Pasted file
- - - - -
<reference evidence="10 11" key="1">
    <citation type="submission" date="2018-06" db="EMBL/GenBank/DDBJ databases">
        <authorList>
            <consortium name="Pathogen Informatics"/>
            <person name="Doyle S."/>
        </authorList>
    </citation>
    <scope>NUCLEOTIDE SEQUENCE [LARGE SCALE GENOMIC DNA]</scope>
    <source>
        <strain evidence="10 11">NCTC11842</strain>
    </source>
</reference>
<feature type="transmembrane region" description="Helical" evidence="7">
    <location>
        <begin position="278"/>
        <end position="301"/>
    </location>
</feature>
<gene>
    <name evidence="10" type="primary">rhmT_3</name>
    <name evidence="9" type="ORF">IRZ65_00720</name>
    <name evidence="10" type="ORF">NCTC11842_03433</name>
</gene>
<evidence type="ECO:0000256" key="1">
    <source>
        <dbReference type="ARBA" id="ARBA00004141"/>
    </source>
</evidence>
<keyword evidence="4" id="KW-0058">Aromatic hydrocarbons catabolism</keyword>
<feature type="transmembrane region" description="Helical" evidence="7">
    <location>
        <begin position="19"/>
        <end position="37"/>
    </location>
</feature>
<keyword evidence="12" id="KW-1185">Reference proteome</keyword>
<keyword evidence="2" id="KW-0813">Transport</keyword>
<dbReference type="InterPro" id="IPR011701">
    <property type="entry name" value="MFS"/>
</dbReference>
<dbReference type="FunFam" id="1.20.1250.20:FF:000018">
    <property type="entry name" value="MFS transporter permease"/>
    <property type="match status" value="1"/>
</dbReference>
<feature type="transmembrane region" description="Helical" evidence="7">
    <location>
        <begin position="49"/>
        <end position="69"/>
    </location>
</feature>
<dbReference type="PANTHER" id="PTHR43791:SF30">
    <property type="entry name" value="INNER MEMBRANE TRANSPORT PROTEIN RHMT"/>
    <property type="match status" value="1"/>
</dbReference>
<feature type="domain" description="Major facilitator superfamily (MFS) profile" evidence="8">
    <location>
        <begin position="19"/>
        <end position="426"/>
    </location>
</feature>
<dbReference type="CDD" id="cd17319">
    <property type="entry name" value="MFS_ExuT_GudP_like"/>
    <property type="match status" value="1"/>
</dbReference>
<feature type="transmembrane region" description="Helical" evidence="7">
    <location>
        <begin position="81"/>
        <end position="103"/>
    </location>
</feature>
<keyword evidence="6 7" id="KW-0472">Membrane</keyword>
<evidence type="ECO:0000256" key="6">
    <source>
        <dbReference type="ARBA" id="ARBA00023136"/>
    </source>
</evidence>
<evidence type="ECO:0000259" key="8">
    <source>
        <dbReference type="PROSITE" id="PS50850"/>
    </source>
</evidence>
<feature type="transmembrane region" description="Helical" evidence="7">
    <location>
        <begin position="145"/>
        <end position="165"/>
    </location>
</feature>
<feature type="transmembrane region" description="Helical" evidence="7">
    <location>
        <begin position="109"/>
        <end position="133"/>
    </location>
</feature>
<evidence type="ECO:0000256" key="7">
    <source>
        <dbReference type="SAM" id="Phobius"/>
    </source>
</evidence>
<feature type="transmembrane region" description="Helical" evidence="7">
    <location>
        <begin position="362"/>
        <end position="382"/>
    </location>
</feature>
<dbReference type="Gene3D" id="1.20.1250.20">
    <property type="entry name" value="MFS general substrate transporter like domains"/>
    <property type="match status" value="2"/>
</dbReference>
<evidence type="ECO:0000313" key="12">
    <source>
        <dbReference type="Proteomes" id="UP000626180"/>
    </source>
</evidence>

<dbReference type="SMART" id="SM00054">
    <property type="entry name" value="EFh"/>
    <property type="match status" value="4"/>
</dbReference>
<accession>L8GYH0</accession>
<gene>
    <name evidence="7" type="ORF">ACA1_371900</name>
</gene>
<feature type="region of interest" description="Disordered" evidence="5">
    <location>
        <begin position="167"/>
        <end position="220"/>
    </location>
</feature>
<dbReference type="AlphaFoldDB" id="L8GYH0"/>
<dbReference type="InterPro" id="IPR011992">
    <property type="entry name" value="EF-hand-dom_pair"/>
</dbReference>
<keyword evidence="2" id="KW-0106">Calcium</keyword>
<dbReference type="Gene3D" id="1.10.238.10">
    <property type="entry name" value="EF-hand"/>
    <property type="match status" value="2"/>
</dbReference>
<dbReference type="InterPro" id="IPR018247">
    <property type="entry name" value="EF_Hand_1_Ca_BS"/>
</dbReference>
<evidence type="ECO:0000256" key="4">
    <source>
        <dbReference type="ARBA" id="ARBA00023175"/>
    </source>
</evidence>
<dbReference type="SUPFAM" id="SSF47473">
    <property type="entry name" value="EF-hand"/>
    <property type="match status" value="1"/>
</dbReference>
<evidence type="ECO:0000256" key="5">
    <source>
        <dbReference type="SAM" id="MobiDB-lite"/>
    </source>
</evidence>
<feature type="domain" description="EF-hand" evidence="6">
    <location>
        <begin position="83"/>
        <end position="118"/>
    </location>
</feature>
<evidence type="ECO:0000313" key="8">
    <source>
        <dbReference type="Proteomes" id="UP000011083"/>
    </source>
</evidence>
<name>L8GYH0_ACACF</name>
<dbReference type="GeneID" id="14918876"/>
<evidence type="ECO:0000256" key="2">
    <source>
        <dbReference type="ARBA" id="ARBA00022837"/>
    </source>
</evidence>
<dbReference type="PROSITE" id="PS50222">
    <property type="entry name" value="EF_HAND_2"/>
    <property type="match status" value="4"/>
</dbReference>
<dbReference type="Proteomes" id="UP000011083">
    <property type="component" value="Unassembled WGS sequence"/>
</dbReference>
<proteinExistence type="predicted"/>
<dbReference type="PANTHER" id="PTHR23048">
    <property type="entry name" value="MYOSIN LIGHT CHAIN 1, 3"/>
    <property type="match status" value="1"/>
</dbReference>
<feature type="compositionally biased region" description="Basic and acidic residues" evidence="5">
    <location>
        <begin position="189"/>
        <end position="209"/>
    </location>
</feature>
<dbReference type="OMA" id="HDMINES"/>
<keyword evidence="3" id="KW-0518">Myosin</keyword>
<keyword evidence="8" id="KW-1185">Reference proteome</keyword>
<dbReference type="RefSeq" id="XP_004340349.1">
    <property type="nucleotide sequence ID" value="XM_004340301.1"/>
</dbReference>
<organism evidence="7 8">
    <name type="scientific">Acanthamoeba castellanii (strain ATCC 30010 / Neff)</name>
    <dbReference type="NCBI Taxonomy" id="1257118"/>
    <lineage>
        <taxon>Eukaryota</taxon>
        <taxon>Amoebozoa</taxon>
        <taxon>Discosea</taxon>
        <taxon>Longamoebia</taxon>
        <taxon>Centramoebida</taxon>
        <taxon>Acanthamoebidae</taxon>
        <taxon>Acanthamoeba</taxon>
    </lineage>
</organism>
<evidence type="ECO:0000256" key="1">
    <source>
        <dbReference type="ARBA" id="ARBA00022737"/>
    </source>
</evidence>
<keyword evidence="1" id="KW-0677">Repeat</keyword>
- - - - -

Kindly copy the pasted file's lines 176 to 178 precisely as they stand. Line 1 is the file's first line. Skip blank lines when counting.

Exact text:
<dbReference type="Proteomes" id="UP000011083">
    <property type="component" value="Unassembled WGS sequence"/>
</dbReference>